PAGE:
Eaton’s, Urinals, and Kitsch

How does one spend their first 24 hours back on solid ground?  Well, while regaining my ‘land legs’ (read: opposite of sea legs – the feeling like you’re constantly moving even though you’re on solid ground.  It sucks), I decided to visit the greater Vancouver regional district’s ode to over-consumption: Metrotown! Hurrah for Yogun-fruz and Orange Julius and Mrs. Field’s cookies and all the pocky you could ever eat at the TnT!

Or so I thought.

A few surprising things happened yesterday. First, I saw an elderly gentleman walking around the food court carrying a plastic Eaton’s carrying bag. Now, if you’re Canadian and you’re at least 22 or 23 years old, you’re chest just clenched tightly because Eaton’s was Canada’s largest department store – i.e. the worst way to spend an entire Saturday as an early teenster with your mother or grandmother as they drag you around the unmentionables section.

However, Eaton’s went bankrupt in 1999 as the popularity of department stores waned (wiki). Now, this particular bag wasn’t a new Eaton’s bag either – it was an one of the older ones with two brown strips near the bottom third of the bag, one was thick with “Eaton’s” and the other a thin accent above the first. Now, I get it – plastic carrying bags are often reused (unless you’ve already switched over to cloth, according to the Canadian Plastics Industry Association – i.e. plastic bag lip service – 40 to 50% of Canadians reuse their plastic bags), but for 10+ years? This old, white bearded man could be the poster boy for the plastic industry and reusers everywhere!

After shaking off my disbelief, I headed to the bathroom only to find row of waterfree urinals:

I’ve always wondered how these worked. According to Falcon Waterfree Technologies, the same company Metrotown’s urinals were designed by, the patented Sealant Liquid is less dense than urine. Although the company claims urine passes right through the Sealant and is effectively sequestered from releasing urine-y smells into the restroom, let’s call a spade a spade – men’s bathrooms stink like piss no matter how you attempt to cover it up. No matter your opinion of urine, or asparagus for that matter, you have to be impressed to see that water conservation efforts have moved beyond government and university spheres and into public discourse.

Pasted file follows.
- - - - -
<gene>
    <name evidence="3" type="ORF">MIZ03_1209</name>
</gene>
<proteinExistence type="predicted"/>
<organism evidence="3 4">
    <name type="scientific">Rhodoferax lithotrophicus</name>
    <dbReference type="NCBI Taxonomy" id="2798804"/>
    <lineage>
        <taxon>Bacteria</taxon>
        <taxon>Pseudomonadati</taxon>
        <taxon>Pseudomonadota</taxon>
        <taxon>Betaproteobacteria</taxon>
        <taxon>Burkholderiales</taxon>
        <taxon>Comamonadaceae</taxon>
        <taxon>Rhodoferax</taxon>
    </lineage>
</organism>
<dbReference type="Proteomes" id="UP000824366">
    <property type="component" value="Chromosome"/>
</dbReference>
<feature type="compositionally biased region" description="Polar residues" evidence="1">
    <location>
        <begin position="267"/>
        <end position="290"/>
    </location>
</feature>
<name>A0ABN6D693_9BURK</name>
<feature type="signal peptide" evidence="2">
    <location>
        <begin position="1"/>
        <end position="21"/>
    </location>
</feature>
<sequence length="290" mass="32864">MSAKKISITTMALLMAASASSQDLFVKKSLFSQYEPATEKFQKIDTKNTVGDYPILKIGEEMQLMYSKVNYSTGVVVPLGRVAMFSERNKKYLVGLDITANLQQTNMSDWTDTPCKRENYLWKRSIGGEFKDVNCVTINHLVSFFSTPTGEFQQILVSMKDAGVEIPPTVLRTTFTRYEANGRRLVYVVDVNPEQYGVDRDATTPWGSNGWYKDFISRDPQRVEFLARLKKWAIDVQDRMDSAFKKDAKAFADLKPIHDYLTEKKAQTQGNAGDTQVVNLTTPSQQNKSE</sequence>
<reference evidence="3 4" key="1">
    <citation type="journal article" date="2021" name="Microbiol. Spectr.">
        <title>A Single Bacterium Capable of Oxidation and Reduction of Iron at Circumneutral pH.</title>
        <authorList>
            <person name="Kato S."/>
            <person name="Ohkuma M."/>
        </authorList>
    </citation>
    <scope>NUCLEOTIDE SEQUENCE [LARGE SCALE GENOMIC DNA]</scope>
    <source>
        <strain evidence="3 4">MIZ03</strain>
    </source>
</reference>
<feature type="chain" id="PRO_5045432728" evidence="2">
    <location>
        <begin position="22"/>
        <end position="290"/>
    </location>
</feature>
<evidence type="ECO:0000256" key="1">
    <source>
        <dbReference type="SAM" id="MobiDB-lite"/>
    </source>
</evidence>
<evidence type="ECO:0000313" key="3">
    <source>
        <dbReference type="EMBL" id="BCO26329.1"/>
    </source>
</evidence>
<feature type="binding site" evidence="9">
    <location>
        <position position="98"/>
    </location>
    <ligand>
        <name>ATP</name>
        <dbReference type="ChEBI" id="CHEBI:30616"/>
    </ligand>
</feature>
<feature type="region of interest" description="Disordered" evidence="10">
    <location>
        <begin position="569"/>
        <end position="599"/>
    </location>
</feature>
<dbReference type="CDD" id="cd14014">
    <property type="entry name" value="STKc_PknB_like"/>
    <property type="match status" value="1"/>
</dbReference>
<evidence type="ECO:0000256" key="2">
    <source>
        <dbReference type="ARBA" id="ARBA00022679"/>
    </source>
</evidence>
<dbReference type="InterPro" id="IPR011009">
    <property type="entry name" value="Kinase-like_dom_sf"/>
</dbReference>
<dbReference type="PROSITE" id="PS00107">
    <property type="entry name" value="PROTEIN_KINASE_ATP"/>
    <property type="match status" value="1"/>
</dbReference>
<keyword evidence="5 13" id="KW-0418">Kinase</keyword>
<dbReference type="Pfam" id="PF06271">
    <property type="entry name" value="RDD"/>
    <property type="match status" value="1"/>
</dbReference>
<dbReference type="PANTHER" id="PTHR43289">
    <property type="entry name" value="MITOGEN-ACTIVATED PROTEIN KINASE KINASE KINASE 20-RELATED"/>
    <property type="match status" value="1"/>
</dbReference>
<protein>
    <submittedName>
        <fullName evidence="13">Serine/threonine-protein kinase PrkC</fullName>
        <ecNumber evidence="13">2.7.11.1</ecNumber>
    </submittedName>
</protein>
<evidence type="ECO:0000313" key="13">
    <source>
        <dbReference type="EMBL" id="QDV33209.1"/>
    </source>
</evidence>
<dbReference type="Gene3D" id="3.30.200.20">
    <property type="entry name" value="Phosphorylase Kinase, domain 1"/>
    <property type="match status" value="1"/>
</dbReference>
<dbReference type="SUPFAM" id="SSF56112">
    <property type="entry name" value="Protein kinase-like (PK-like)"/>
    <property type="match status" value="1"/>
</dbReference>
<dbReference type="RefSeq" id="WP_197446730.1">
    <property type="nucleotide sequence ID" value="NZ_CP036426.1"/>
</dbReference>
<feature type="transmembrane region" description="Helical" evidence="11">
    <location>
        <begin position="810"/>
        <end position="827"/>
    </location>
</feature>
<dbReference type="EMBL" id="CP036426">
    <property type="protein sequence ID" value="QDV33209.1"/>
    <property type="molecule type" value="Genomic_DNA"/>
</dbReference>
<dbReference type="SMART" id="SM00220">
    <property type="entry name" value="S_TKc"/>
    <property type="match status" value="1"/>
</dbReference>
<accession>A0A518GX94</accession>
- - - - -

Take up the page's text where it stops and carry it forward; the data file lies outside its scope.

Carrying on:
The topic of water conservation reminded me of something I saw the afternoon before while waiting for the ferry (and my return to civilization) in Schwartz Bay. Amongst the kitschy artisans mongering their wares to tourists thirsty for local Canadiana was a T-shirt shop selling this beaut:

Polar bears and penguins – how better to sell a t-shirt! If benefiting from environmental catastrophes isn’t considered profiteering, then it must be the lowest form of greenwashing imaginable; this note accompanied the shirt:

Now, when I read Harlequin, I immediately thought of Harlequin enterprises – a leading purveyor of trashy romance novels.  When I was somewhere between 7 and 10 years old, my mother had a Harlequin subscription.  She would receive four or so novels a month, all of which had a scratch and win contest typically located on a pull out in the middle of the book.  Usually you were guaranteed a trip to Hawaii, Costa Rica, or some other hot and exotic location the book’s characters no doubt lived out their dramatic ends.  So, there I was, sifting through bulging members, supple skin, and rolls-in-the-hay to win my coveted prize.  Sadly, the North Pacific is the most exotic place I’ve been…so far.

Of course, this (supposedly) environmentally conscience Harlequin is not the same hot-and-bothered Harlequin of my childhood.  However, it is the same Harlequin responsible for what may be one of Christmas’ worst atrocities: animal T-shirts.

Think back to Christmas season for a moment.  If you’re like me, you’re unhealthily attracted to all of the solo stands littered throughout the mall.  You know the ones – cheap sunglasses, flavored popcorn, gaudy jewelry, and, you guessed it, animal T-shirts.  These aren’t your typical animal T-shirts, but rather highly stylized illustrations accented with glowing silvers, blues, and golds (for example).  Save the whales, save the wolves, and then save humanity, right?

I tracked down the global warming line of t-shirts on Harlequin Nature Design’s website.  According to Kevin Clancy, HND’s owner, “We chose the WWF because of the work they do to save wildlife all over the world and in so doing help save humanity.”  I’m sorry, this seems to have very little to do with climate change and, in the end, only amounts to ether placating HND’s clientèle or worse yet, is just profiteering.

Related Topics


Dave Semeniuk spends hours locked up in his office, thinking about the role the oceans play in controlling global climate, and unique ways of studying it. He'd also like to shamelessly plug his art practice: